How to Clean Up and Optimize Pinterest

How to Clean Up and Optimize Pinterest

I’ve been using Pinterest for awhile now. I’m not an expert (last time I checked you can’t get a degree in it), but I’ve been on Pinterest long enough to share some insight on cleaning up and optimizing your account. Why do you need to do this? Well, maybe you’re a blogger who, like me, started your Pinterest account before you really knew what you were doing. Before you realized how much traffic comes from Pinterest and heads straight to your blog. Before you had more than just a few followers. Now things have changed and people are actually looking at your pins!

I noticed something interesting recently. You can see in your left sidebar what people are repinning from you – I can see it from the home screen. I noticed that people are repinning a lot of my old content. This tells me that they are going through my boards . . . and they are going back several pages! I’m not sure about you, but when I know I’ve got a visitor coming to my house, I tidy up (well, I try). This same analogy works for Pinterest, except this “house” needs to be in top condition: ready to sell. You want as many repins as possible, because that allows people to find you. And then you get more followers, and then you get more pins, and the cycle continues. Make sense?

Here are my top ten suggestions on how to clean up and optimize Pinterest.

1. Review your profile description – I’m talking about the description to the right of your image on your profile home page. Does it just say “mom of three?” I recommend adding more information about you, including your blog name. This is your chance to reach a whole new audience – SO many people are on Pinterest who may have never heard of you before. Take this chance to brand yourself and your blog! In my profile description, I tell them that I’m crafty and encourage people to visit my blog. Then I’ve verified my site so it sits right below the description. Now people know a bit about who I am and where they can find me.

2. Review your board names – Are they short but descriptive? Are they fun? Do they make sense? And mostly, are you happy with them? I have some plain ol’ board names like “Valentine’s Day,” but I also have a few fun ones like “If I Cooked or Baked” and “Rainbow of Fruit Flavors.” I want some of them to stand out when people are reading through my boards. This is especially important for group boards where multiple users are pinning and it’s spreading like wildfire (hopefully). Disclaimer: Changing your board names changes the URL! Proceed with caution.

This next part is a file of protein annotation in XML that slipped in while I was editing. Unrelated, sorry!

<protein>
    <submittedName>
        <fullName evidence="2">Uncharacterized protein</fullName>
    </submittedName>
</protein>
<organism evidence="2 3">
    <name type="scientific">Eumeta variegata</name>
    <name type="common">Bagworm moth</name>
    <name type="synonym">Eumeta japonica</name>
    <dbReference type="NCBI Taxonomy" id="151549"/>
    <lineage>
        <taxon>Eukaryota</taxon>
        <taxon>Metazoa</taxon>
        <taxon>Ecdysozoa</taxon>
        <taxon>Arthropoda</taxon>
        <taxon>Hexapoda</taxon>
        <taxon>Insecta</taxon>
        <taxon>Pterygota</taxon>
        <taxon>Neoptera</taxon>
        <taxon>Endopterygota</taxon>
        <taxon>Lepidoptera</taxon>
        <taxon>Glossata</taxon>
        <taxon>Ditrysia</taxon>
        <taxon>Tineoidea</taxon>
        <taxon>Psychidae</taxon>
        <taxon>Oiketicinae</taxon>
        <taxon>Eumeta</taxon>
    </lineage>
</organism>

Screen Shot 2013-01-10 at 4.52.44 PM

3. Choose board covers – the default setting for board covers is the image of your last pin, unless you set a board cover. If you’ve ever taken a peek at your board covers while you are pinning, sometimes the photos aren’t exactly centered or obvious. The house analogy comes into play again here. Choose a board cover that is attractive, entices people to click on the board and most importantly, fits well in the space provided (see above). It’s easy to set a board cover: just hover over the board and choose “Edit Board Cover.”

4. Add board descriptions – What are your boards about? This is especially important with fun names like “Rainbow of Fruit Flavors” – my visitors don’t have to wonder what the board is. I like to explain to my audience before they have to scroll down to figure it out for themselves. Not everyone reads, but some people do. Where I feel that board descriptions are the most important is with group boards. My Mod Podge Rocks board has some guidelines, so the description explains them. Easy peasy.

5. Choose a method for board organization – This one is for you as a Pinterest user, but it can also be for your visitors too. I organized my boards alphabetically so that I can find them easily. I think there are a few goods ways to organize them besides the alphabet – including by season, by topic, etc. I’ve noticed a lot of the home decor pinners keep their boards organized by room. Whatever you choose, choose something. Step outside of yourself and ask “how would I want to browse these (amazing) boards?”